Malahat Drive

Malahat Drive

Malahat Drive

by Lori Treloar.

Prior to the Malahat highway, the only land route to the Cowichan Valley was the Goldstream Trail, which was carved through the wilderness in 1862. At roughly five-feet-wide it was barely adequate for wagon travel and, in 1864, it was widened. Although it was upgraded, it never achieved the status of a real road.  The Trail came over the hills from Goldstream, passed by the Goldstream Hotel, and carried on to the Sooke Lakes before following the east side of Shawnigan Lake to Cobble Hill and then on to Cowichan Bay. This route then became the Victoria Road, which was the only route accessible by automobile to the Cowichan Valley.

In the late 1800’s, Cowichan Valley residents began petitioning for a new road. The Malahat Drive, built in 1910, was built in response to the pressure from an increasing number of residents and automobile owners who demanded that the Government provide a decent, direct route to access up-island communities.

17 miles of highway over the mountain was constructed in 1910 for approximately $200 000. The road opened in 1911 and the road was immediately acclaimed a scenic wonder. The First Nations name “Malahat” was officially adopted in the summer of 1911. The new highway was not for the faint of heart. The original gravel road was mostly one lane with turn-outs so that vehicles could pull over when cars were approaching from the opposite direction. The road was steep and narrow, with no railings, and with stretches that went on forever with no place to turn around. Accidents were frequent and brakes were often destroyed in a single trip. Many old-timers told stories of harrowing trips over the Malahat. At the entrance to Goldstream Park there was a tight curve known as “Suicide Corner”. It was the scene of many accidents. Fortunately for drivers today, the ‘Hat was “modernized” in 1956.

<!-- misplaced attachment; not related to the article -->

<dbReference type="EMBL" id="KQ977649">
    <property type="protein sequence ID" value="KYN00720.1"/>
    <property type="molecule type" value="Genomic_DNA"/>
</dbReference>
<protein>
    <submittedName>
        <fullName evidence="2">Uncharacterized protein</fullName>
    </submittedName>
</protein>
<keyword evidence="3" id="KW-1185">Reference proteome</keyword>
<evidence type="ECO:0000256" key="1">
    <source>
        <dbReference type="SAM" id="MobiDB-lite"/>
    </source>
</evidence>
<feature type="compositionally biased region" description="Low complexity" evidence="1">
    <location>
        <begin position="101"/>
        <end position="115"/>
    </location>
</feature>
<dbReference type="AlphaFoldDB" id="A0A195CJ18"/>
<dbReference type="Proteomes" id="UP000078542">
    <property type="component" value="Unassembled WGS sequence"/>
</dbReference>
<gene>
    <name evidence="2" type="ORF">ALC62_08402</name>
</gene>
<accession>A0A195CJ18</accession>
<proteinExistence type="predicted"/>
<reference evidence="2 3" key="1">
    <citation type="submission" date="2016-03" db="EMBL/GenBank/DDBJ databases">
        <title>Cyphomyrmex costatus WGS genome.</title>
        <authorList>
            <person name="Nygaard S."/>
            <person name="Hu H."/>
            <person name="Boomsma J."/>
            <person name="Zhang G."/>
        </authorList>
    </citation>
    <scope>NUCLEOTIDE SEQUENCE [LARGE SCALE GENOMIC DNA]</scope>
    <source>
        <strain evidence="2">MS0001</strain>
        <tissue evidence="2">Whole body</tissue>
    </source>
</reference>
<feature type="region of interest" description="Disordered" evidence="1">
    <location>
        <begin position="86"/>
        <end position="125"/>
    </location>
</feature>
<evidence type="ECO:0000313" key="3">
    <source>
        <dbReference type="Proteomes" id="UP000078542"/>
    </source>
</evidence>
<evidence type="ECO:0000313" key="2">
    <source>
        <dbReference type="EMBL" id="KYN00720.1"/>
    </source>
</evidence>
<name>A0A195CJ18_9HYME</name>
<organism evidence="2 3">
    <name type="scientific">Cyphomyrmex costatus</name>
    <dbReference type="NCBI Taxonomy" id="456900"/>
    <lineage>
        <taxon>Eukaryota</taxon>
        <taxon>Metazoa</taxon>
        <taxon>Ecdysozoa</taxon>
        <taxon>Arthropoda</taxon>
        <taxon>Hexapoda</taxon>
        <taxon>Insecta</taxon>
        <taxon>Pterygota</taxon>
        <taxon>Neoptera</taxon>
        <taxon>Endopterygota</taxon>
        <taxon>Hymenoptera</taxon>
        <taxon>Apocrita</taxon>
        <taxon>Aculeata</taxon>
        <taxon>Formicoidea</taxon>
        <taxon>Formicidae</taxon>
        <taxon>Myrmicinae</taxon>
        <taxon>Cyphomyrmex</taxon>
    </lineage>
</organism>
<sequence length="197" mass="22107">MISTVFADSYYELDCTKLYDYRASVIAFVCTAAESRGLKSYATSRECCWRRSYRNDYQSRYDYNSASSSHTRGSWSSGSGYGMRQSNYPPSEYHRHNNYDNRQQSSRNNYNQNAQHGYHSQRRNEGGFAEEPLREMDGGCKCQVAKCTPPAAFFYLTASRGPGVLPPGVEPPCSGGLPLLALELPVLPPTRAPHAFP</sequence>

Even in the early days, the Malahat was the scene of regular speed traps. The speed limit was 12 miles per hour. If you exceeded the limit, you would receive a $20 fine which was a princely sum at that time…and, apparently, it was impossible to argue your way out of paying.

The Malahat Drive is a scenic route through a coastal rainforest, and over mountain tops that provide spectacular views for travellers. Bliss Carmen, Canada’s first poet laureate, was so inspired after his trip over the mountain that he wrote a poem titled “Malahat”.

In 1911, only the privileged owned a vehicle. By the 1920s, cars had replaced many family horses. Today, thousands of commuters use the route daily to access jobs in Victoria. And, as they say, “history repeats itself…most residents today would agree that we are due for a new or, at the very least, an up-graded route to the Cowichan Valley.

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